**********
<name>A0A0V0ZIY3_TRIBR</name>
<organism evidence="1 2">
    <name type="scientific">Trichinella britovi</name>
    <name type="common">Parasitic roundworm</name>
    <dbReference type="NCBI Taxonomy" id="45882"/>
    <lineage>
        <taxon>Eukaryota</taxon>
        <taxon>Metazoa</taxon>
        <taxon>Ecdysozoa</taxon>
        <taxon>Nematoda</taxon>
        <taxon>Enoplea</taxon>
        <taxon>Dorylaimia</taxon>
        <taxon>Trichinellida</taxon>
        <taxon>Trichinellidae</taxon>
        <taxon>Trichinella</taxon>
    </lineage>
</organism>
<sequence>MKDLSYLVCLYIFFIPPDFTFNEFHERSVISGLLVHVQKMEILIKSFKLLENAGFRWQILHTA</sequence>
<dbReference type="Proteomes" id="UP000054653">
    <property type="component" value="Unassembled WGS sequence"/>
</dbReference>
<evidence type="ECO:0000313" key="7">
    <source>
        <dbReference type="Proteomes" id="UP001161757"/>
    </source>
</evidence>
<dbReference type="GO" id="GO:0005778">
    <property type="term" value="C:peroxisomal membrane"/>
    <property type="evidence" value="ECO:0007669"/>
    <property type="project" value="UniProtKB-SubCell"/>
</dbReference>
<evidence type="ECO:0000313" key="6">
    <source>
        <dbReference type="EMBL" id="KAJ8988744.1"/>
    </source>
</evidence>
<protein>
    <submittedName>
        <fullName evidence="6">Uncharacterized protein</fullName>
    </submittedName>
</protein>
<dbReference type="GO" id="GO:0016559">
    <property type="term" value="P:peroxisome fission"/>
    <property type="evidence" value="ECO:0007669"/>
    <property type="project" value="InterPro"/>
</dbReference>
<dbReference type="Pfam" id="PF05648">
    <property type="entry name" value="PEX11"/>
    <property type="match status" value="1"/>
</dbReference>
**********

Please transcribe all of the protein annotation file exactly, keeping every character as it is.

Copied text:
<name>A0A0V0ZIY3_TRIBR</name>
<organism evidence="1 2">
    <name type="scientific">Trichinella britovi</name>
    <name type="common">Parasitic roundworm</name>
    <dbReference type="NCBI Taxonomy" id="45882"/>
    <lineage>
        <taxon>Eukaryota</taxon>
        <taxon>Metazoa</taxon>
        <taxon>Ecdysozoa</taxon>
        <taxon>Nematoda</taxon>
        <taxon>Enoplea</taxon>
        <taxon>Dorylaimia</taxon>
        <taxon>Trichinellida</taxon>
        <taxon>Trichinellidae</taxon>
        <taxon>Trichinella</taxon>
    </lineage>
</organism>
<sequence>MKDLSYLVCLYIFFIPPDFTFNEFHERSVISGLLVHVQKMEILIKSFKLLENAGFRWQILHTA</sequence>
<dbReference type="Proteomes" id="UP000054653">
    <property type="component" value="Unassembled WGS sequence"/>
</dbReference>
<evidence type="ECO:0000313" key="7">
    <source>
        <dbReference type="Proteomes" id="UP001161757"/>
    </source>
</evidence>
<dbReference type="GO" id="GO:0005778">
    <property type="term" value="C:peroxisomal membrane"/>
    <property type="evidence" value="ECO:0007669"/>
    <property type="project" value="UniProtKB-SubCell"/>
</dbReference>
<evidence type="ECO:0000313" key="6">
    <source>
        <dbReference type="EMBL" id="KAJ8988744.1"/>
    </source>
</evidence>
<protein>
    <submittedName>
        <fullName evidence="6">Uncharacterized protein</fullName>
    </submittedName>
</protein>
<dbReference type="GO" id="GO:0016559">
    <property type="term" value="P:peroxisome fission"/>
    <property type="evidence" value="ECO:0007669"/>
    <property type="project" value="InterPro"/>
</dbReference>
<dbReference type="Pfam" id="PF05648">
    <property type="entry name" value="PEX11"/>
    <property type="match status" value="1"/>
</dbReference>